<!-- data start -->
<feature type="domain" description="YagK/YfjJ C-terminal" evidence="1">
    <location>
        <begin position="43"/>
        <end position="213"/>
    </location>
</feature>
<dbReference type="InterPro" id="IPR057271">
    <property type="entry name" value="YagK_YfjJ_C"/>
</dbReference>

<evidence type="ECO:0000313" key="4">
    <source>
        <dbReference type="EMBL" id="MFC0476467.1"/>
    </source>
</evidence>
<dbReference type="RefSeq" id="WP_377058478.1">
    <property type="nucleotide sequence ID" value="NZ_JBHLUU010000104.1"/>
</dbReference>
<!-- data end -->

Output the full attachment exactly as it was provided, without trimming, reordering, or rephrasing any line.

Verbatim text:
<feature type="domain" description="YagK/YfjJ C-terminal" evidence="1">
    <location>
        <begin position="43"/>
        <end position="213"/>
    </location>
</feature>
<dbReference type="InterPro" id="IPR057271">
    <property type="entry name" value="YagK_YfjJ_C"/>
</dbReference>

<evidence type="ECO:0000313" key="4">
    <source>
        <dbReference type="EMBL" id="MFC0476467.1"/>
    </source>
</evidence>
<dbReference type="RefSeq" id="WP_377058478.1">
    <property type="nucleotide sequence ID" value="NZ_JBHLUU010000104.1"/>
</dbReference>